Edelman also made the right choice by returning to the team that groomed him from an undersized running quarterback into an undersized slot receiver.
It's truly a win-win. We'll get an idea as to how much each side "won" once we see the contract details. One person who's a winner regardless: Tom Brady, who doesn't have to find a new favorite weapon for a second year in a row.
|Patriots wide receivers, 2013|
|Source: Pro Football Focus|
So much stock is put into a receiver's physical ability, but the Patriots learned firsthand how important it is for Brady to be on the same page with his receivers.
We all saw how much the Patriots offense struggled at times to get into rhythm in 2013, and it's hard to imagine how much worse things could have been without Edelman as Brady's security blanket. He was the veteran QB's most targeted receiver in nine of their 18 total games last year, including seven of the final eight games and all five games after tight end Rob Gronkowski went down with a torn ACL.
"I mean, he was one guy that was so consistent and dependable for us. I'm just proud of him because of his mental toughness and maturity and his work ethic," Brady said of Edelman after the season on WEEI. Brady added, "I love him, he's one of my best pals, I spent a lot of time with him. I'm just proud of him for everything that he's accomplished. He deserves the best."
After a contentious contractual standoff with Wes Welker, the New England front office and head coach Bill Belichick gave people the impression that they viewed the slot receiver position as interchangeable; plug someone in, and he could finish with 100 catches. Edelman certainly made the case by becoming the third Patriots receiver in history with over 100 receptions and the 10th with over 1,000 receiving yards.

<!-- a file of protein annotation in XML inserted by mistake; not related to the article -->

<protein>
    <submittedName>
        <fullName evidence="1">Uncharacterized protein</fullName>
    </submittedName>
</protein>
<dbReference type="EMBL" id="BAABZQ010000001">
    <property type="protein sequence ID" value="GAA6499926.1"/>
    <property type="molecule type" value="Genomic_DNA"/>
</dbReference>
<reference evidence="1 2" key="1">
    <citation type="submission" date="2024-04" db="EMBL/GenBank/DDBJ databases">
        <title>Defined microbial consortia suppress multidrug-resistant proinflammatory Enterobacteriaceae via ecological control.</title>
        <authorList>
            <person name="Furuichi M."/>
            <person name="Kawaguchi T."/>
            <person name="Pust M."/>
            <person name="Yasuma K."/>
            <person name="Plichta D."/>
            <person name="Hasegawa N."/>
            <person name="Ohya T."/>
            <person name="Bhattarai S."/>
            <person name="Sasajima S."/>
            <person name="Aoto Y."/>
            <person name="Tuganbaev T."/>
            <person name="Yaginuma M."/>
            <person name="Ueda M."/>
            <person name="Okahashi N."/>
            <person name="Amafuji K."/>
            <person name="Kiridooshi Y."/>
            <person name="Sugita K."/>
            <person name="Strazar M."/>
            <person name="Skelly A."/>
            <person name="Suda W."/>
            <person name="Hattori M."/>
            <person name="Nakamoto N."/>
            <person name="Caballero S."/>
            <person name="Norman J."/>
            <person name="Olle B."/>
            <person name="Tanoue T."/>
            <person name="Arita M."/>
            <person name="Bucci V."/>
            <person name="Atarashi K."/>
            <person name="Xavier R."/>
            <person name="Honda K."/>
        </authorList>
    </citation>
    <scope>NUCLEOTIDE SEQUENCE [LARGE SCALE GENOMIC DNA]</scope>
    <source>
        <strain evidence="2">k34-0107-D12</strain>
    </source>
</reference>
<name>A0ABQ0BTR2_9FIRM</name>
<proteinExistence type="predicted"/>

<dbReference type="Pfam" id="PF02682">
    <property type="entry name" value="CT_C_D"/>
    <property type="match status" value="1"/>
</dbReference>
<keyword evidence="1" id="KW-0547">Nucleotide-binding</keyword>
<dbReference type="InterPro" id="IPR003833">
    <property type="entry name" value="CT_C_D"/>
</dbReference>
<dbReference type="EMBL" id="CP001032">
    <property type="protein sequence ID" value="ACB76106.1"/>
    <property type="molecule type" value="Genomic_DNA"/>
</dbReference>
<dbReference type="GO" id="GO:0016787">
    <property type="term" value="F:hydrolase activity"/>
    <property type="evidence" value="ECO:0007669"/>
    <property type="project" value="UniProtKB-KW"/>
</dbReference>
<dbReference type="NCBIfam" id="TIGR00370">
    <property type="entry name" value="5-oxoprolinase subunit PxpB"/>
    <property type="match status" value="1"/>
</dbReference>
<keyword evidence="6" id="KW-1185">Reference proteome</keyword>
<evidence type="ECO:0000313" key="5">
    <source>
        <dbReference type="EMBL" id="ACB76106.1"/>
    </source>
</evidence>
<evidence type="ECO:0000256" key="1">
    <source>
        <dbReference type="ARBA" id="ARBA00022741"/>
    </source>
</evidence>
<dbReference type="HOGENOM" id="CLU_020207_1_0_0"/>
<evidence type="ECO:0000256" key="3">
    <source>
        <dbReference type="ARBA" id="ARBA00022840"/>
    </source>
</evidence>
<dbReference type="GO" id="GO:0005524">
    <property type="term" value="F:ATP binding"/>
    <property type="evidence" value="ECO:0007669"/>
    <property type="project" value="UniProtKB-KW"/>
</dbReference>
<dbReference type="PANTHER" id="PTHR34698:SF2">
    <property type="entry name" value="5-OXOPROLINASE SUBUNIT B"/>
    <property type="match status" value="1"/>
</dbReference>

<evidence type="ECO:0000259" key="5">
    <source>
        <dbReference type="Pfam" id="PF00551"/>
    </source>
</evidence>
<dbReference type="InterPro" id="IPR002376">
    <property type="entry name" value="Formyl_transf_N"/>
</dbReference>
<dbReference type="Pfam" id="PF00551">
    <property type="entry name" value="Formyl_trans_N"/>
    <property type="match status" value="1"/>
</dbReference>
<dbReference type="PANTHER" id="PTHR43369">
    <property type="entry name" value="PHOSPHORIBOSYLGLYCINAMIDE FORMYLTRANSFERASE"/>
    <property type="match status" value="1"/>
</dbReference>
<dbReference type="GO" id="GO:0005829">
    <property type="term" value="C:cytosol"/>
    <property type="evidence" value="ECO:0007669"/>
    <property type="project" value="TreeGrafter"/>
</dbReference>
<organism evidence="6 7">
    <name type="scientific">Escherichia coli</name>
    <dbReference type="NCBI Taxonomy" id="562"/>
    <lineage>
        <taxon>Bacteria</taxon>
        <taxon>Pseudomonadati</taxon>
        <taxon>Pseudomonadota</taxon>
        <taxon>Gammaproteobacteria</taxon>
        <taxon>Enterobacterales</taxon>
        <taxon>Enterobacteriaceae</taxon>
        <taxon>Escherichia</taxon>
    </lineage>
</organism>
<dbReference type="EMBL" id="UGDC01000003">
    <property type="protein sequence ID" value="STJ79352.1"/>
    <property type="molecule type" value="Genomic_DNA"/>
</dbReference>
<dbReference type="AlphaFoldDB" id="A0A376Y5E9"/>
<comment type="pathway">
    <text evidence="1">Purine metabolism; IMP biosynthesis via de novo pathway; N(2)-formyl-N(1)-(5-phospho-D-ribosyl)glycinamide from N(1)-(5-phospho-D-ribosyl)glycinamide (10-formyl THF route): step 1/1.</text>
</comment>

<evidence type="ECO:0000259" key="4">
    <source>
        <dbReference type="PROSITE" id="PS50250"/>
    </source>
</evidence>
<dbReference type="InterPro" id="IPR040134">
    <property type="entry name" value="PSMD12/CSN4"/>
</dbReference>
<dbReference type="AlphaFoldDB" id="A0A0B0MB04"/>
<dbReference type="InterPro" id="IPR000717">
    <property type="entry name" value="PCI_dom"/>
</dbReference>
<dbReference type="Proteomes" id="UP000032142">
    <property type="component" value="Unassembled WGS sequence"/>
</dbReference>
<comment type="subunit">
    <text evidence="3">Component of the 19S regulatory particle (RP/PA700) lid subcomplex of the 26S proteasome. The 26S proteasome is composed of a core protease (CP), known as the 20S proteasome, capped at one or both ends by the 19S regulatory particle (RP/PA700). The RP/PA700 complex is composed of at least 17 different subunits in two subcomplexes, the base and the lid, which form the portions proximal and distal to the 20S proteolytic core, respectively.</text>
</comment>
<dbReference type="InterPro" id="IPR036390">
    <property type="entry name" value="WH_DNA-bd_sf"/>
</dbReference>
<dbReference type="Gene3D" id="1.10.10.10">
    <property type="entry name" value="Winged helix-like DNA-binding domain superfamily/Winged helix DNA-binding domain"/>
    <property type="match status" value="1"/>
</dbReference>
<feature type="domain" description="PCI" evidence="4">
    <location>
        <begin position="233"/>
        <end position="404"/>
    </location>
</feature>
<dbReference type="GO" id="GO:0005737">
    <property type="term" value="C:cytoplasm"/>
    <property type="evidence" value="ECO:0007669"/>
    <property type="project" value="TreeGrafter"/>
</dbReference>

It's important to remember, though, that Edelman has been in the Patriots offense for five years. He is well versed in the scheme. He also learned a lot from Welker in their four years together.
There are two reasons Edelman's value may be a little higher than Welker's: their age at time of free agency (Welker was 31, Edelman is nearly 28), and their contributions as a punt returner (Edelman averages 12.3 yards per punt return, the seventh-highest in NFL history). One reason to be cautiously optimistic about Edelman, though, is that the 2013 season was the first year in Edelman's five-year career in which he's played all 16 games.
Between Edelman, Danny Amendola, Rob Gronkowski, Aaron Dobson, Kenbrell Thompkins and even Shane Vereen, the Patriots have a number of options in the passing game. Of course, that assumes Edelman, Amendola, Gronkowski and Vereen stay healthy and Dobson (who recently had surgery to repair a stress fracture in his foot) and Thompkins improve going into their second season.
Even with five or six legitimate threats, there's still work to be done for the Patriots offense.
The Patriots have some receivers with size in Dobson and Thompkins, but they could still use another big-bodied pass-catcher to round out the group. The sting of the AFC Championship Game has left Patriots fans desiring an upgrade in the size department at receiver.
There are still some big-bodied wide receivers on the open market, including James Jones, Brandon LaFell and Kenny Britt, but it's hard to put a number on the importance of chemistry between the quarterback and his receiver.
Edelman was wise to test the market, but after a few days, it looks like his best option was New England—as it seemed all along.
Brady's favorite target from 2013 is back in the fold, ensuring that if the growing pains continue with the young receivers, the passing offense will keep on chugging.
Erik Frenz is also a Patriots/AFC East writer for Boston.com. Unless otherwise noted, all quotes obtained firsthand or via team news releases.